Learning Notes: GraphQL Documentation

  • GraphQL is a query language for your API and a server-side runtime for executing queries using a type system you define for your data.
  • A GraphQL service is created by defining types and fields on those types, then providing functions for each field on each type.
  • GraphQL lets you request certain fields on objects.

After a GraphQL service is running (typically at a URL on a web service), it can receive GraphQL queries to validate and execute. The service first checks a query to ensure it only refers to the types and fields defined and then runs the provided functions to produce a result. - GraphQL Docs

{
  hero {
    name
  }
}

// Will produce
{
  "data": {
    "hero": {
      "name": "R2-D2"
    }
  }
}

Queries and Mutations

Arguments

GraphQL becomes more powerful with the ability to pass arguments to fields.

{
  human(id: "1000") {
    name
    height
  }
}

// Results

{
  "data": {
    "human": {
      "name": "Luke Skywalker",
      "height": 1.72
    }
  }
}
  • One limitation of REST is that you can only have a single set of arguments in the url. With GraphQL, we can have unlimited amounts of arguments, which is equivalent to multiple requests with REST.
{
  human(id: "1000") {
    name
    height(unit: FOOT)
  }
}

// Result
{
  "data": {
    "human": {
      "name": "Luke Skywalker",
      "height": 5.6430448
    }
  }
}

Aliases

We can rename the return object of GraphQL queries to suit our use on the client-side.

{
  empireHero: hero(episode: EMPIRE) {
    name
  }
  jediHero: hero(episode: JEDI) {
    name
  }
}

// Result
{
  "data": {
    "empireHero": {
      "name": "Luke Skywalker"
    },
    "jediHero": {
      "name": "R2-D2"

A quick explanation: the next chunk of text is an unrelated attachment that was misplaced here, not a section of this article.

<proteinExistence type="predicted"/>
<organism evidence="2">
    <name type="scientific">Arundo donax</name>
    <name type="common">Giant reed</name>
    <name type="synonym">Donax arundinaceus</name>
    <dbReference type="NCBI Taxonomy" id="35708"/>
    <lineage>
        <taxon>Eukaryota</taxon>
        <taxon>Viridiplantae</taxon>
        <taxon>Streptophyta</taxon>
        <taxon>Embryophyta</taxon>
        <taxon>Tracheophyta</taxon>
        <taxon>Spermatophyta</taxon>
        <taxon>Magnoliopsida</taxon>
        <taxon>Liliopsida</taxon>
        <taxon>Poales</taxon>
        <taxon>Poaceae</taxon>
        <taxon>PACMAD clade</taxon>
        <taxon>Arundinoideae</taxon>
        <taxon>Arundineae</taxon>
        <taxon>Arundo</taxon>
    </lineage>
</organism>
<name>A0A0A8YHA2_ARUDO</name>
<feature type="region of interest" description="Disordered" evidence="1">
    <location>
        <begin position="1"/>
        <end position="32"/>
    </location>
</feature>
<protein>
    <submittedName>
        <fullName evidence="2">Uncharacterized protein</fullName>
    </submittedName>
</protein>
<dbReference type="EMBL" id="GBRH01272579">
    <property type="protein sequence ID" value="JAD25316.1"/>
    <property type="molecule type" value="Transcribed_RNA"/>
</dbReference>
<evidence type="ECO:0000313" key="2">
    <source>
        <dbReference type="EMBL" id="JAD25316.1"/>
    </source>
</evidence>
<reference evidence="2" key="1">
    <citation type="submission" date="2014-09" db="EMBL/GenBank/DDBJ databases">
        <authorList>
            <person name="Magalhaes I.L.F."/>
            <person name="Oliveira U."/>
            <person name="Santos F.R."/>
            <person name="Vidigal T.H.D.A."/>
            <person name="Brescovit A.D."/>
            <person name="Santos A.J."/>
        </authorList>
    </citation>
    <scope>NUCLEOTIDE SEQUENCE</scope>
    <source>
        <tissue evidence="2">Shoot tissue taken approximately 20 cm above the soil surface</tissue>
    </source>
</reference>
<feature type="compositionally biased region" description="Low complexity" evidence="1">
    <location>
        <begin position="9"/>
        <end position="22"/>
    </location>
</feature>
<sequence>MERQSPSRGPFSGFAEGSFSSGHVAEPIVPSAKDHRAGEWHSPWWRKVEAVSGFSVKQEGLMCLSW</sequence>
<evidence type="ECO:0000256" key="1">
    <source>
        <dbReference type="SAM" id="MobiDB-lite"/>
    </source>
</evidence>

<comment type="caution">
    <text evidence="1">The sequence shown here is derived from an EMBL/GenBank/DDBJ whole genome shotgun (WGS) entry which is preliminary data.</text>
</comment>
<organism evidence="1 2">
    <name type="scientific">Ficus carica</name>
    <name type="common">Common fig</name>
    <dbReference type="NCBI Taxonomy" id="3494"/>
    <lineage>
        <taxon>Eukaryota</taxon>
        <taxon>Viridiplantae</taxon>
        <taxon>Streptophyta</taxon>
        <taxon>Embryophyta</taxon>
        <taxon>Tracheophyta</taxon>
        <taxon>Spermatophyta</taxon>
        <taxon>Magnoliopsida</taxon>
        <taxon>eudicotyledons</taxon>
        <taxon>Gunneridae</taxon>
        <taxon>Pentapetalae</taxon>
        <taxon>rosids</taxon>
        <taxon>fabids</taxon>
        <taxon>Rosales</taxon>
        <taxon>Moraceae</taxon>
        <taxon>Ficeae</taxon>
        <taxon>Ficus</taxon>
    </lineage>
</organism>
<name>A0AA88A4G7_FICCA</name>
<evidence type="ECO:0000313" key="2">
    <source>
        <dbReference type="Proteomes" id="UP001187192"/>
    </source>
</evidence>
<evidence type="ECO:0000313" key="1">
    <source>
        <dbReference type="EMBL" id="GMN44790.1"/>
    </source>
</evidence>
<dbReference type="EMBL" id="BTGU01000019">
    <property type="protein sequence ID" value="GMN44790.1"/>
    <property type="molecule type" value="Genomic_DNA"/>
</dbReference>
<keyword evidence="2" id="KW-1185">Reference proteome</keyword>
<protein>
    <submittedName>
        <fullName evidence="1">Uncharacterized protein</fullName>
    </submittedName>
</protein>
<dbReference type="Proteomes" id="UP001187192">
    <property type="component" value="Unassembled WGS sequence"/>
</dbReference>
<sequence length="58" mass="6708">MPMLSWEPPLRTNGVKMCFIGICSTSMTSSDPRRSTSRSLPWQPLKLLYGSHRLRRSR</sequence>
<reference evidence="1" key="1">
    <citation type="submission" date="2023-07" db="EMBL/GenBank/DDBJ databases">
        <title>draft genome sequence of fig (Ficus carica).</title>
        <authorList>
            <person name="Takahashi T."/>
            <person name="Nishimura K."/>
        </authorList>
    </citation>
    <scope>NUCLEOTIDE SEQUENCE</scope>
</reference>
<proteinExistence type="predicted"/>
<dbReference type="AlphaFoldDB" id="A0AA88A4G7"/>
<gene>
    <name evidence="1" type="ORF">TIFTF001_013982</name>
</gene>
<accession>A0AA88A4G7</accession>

}
  }
}
  • This comes in handy when we have multiple fields with the same name.

Fragments

  • GraphQL queries can get repetitive pretty quickly. GraphQL includes reusable units known as Fragments. Here's an example of using Fragments.
{
  leftComparison: hero(episode: EMPIRE) {
    ...comparisonFields
  }
  rightComparison: hero(episode: JEDI) {
    ...comparisonFields
  }
}

fragment comparisonFields on Character {
  name
  appearsIn
  friends {
    name
  }
}

// Results

{
  "data": {
    "leftComparison": {
      "name": "Luke Skywalker",
      "appearsIn": [
        "NEWHOPE",
        "EMPIRE",
        "JEDI"
      ],
      "friends": [
        {
          "name": "Han Solo"
        },
        {
          "name": "Leia Organa"
        },
        {
          "name": "C-3PO"
        },
        {
          "name": "R2-D2"
        }
      ]
    },
    "rightComparison": {
      "name": "R2-D2",
      "appearsIn": [
        "NEWHOPE",
        "EMPIRE",
        "JEDI"
      ],
      "friends": [
        {
          "name": "Luke Skywalker"
        },
        {
          "name": "Han Solo"
        },
        {
          "name": "Leia Organa"
        }
      ]
    }
  }
}
  • We can even use variables in fragments
query HeroComparison($first: Int = 3) {
  leftComparison: hero(episode: EMPIRE) {
    ...comparisonFields
  }
  rightComparison: hero(episode: JEDI) {
    ...comparisonFields
  }
}

fragment comparisonFields on Character {
  name
  friendsConnection(first: $first) {
    totalCount
    edges {
      node {
        name
      }
    }